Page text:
Population: 304
Traffic lights: none
Police: none
Cows: lots

The island's constitution includes laws forbidding residents from building non-traditional structures, selling their homes to non-islanders, or even renting "in a disorderly manner" to unscrupulous tenants!

The island's most famous beach is Hoshisuna-no-hama, or Star Sand Beach. The sand here is made up of regular sand particles mingled with the skeletons of tiny starfish. A sign on the beach tells visitors they must only collect the starfish as souvenirs, and not take the regular sand.


The traditional craft of Taketomi is kasuri weaving, a type of ikat dyeing and weaving process in which individual threads are bound tightly in patterns and then dyed. Where the threads are tied, the dye does not penetrate, leaving a white patch against the dark dye, usually indigo. These threads are used as the weft of the weave, with the pattern pre-dyed into the threads before weaving. 

The Taketomi Field Museum has a collection of looms still in use for weaving kasuri fabrics. Taketomi has its own traditional woven pattern, the mukade moyo (centipede pattern), made up of a checkerboard-like pattern of white squares on a dyed background, which was traditionally used on minsa sashes.


In the Taketomi process, long lengths of dyed threads made from local banana leaves are stretched on a frame to dry and before weaving. The drying racks are simply poles stuck into the gaps in the coral fences outside the houses. There was a time when the number of weavers had decreased dramatically and a concerted effort is now made to keep the kasuri tradition alive.

I have used another Japanese dyeing technique, shibori, adapted to metal manipulation, in some of my brooches, so I was particularly interested to learn about kasuri dyeing and weaving. Used on metal, the shibori technique creates folds in a thin sheet rather than dyed sections that are later unfolded.

Wednesday, 18 July 2012

Practice as a Site for Enquiry III: Unexpected Pleasures Exposed

image of Crayfish Reconstruction (Section 7) by Nicholas Bastin, from seminar media

The Gold & Silversmithing branch of RMIT's new Department of Object Based Practice will be hosting the third annual Practice as a Site for Enquiry seminar on Friday 3 August 2012. This year's topic is the current jewellery exhibition at the NGV, Unexpected Pleasures. Unexpected Pleasures: Exposed will look at the capacity of contemporary jewellery to absorb meaning through making, wearing and belonging. Discussion will be promoted/provoked through a panel with a view toward unpacking the exhibition premise with the broader jewellery community.

Guest Speaker: Dr Susan Cohn, Curator of Unexpected Pleasures
Discussion Panel includes: Warwick Freeman, Manon van Kouswijk, Dr Karin Findeis, Simon Cottrell, Roseanne Bartley, Katie Scott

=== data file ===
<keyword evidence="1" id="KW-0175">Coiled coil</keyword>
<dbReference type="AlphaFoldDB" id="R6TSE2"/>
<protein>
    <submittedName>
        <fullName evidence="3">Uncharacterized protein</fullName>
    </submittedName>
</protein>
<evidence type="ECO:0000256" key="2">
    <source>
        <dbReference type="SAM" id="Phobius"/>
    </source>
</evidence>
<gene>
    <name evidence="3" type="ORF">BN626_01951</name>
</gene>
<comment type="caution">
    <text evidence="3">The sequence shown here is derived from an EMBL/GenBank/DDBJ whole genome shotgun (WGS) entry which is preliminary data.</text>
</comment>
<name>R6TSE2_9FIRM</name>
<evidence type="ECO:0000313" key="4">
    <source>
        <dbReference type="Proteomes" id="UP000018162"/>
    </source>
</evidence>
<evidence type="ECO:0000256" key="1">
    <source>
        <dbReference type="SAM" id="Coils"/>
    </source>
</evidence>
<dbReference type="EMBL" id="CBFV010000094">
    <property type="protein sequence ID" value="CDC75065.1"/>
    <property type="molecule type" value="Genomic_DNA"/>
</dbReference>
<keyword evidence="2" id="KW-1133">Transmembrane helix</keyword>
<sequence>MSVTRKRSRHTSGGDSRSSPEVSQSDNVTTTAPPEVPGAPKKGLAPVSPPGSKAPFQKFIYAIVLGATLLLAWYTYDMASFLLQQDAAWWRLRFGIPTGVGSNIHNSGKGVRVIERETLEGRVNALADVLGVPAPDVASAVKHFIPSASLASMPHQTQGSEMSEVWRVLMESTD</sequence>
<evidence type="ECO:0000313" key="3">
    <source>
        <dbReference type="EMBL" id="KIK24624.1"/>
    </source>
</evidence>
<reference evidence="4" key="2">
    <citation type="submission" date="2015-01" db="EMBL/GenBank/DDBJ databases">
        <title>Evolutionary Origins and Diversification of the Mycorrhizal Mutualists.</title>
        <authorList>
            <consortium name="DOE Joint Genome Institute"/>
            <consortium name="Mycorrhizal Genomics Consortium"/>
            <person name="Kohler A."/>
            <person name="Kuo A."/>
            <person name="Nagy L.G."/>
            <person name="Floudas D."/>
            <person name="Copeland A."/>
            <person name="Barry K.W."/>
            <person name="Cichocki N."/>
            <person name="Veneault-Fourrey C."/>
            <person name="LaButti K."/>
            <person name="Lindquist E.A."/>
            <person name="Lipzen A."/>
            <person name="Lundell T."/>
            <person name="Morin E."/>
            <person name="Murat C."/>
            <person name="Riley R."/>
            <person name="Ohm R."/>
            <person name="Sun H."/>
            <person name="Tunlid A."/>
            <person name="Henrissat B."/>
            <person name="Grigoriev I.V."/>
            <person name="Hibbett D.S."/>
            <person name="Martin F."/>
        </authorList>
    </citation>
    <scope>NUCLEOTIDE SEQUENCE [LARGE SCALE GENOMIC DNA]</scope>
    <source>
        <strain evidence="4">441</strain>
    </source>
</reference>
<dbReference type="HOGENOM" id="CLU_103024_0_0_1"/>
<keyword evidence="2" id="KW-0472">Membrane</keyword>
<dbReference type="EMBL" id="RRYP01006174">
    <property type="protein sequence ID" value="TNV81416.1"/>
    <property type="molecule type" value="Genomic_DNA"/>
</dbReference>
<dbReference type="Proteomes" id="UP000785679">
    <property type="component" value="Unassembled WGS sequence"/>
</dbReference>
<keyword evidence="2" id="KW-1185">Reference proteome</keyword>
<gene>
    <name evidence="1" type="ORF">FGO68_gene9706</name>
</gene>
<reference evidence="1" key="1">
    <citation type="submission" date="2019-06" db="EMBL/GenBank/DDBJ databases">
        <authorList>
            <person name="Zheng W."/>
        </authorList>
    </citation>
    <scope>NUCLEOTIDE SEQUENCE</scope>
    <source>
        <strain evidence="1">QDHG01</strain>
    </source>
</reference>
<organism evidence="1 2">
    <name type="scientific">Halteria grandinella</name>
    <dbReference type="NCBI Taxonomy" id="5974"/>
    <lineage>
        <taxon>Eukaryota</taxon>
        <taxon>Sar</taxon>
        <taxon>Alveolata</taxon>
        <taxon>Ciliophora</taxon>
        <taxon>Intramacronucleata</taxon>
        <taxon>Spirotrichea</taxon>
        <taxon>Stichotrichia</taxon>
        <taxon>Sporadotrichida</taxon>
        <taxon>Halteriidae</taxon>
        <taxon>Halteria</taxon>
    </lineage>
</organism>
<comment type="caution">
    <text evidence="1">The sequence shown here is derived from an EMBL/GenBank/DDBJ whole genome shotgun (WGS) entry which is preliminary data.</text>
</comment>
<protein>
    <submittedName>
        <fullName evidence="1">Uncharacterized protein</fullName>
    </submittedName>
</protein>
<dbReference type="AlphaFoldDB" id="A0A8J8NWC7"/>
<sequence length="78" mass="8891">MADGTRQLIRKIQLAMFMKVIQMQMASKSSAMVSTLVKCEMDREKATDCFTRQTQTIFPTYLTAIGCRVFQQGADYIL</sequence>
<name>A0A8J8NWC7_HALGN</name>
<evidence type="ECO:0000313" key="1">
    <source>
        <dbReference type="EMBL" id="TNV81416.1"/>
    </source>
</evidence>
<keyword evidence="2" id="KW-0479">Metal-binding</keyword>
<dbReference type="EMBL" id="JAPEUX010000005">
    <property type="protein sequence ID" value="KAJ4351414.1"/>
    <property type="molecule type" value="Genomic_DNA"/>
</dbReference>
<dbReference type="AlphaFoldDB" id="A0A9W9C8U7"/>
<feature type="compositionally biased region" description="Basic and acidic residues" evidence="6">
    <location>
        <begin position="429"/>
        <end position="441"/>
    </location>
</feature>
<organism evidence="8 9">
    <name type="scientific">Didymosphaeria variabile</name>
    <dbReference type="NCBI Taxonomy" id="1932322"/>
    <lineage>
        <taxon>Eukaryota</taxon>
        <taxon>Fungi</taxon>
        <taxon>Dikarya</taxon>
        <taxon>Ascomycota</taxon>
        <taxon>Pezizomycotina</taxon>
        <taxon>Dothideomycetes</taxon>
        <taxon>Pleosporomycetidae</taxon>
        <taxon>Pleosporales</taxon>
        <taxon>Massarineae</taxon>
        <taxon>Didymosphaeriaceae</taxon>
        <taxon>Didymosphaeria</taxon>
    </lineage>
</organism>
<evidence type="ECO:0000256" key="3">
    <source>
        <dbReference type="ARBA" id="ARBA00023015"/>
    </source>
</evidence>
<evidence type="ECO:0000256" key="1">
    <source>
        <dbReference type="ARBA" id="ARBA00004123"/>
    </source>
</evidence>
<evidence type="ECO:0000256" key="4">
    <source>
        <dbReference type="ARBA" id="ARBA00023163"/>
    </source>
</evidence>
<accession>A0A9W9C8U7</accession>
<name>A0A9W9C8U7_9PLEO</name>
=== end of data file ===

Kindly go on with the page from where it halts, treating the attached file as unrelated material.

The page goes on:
The seminar will be held from 10:00am until 4:00pm Friday 3 August at two venues:

Registration and lecture from 10:00am at the NGV Inernational's Clemenger BBDO Auditorium, St Kilda Road, Melbourne. (Entry through the north (side) entrance via the Arts Centre Forecourt.)

Followed by a panel discussion at RMIT's Kaleide Theatre, 350 Swanston Street, Melbourne.

Post-seminar drinks 4:30 - 6:30pm at the opening of the RMIT Object Based Practice exhibitions at First Site Gallery, Storey Hall Basement, 344 Swanston Street:

Wondernamel 2012, an annual exhibition of enamelling work by undergraduate students of RMIT Object Based Practice

Doko he Iku (Where is it going?) by Naoko Inuzuka, winner of the 2011 Maggie Fairweather Undergraduate Gold & Silversmithing Residency Award

Urbanhabits by Bin Dixon-Ward
exhibition images from exhibition media

These three exhibitions run from 31 July - 10 August at First Site Gallery, with an opening reception on Tuesday 31 July from 5:30 - 7:30pm and artist talks Friday 10 August at 1pm.

For enquiries and booking forms for Practice as a Site for Enquiry III: Unexpected Pleasures: Exposed, contact

Tuesday, 17 July 2012

The Pink City

Some of the architecture I saw on my recent three-month around-the-world honeymoon was just incredible. There was Gaudi in Barcelona, Bernini in Rome (we'll get to those later), and in India: Jai Singh.

Jaipur, in Rajasthan, India, is known as the Pink City because of an 1876 decree that the whole city be painted pink, the traditional Indian colour of hospitality, in preparation for the visit of King Edward VII, then the Prince of Wales. To this day the pink facades must be maintained by law. The city is remarkable for its pink, wacky architecture, built under the direction of the maharaja Jai Singh.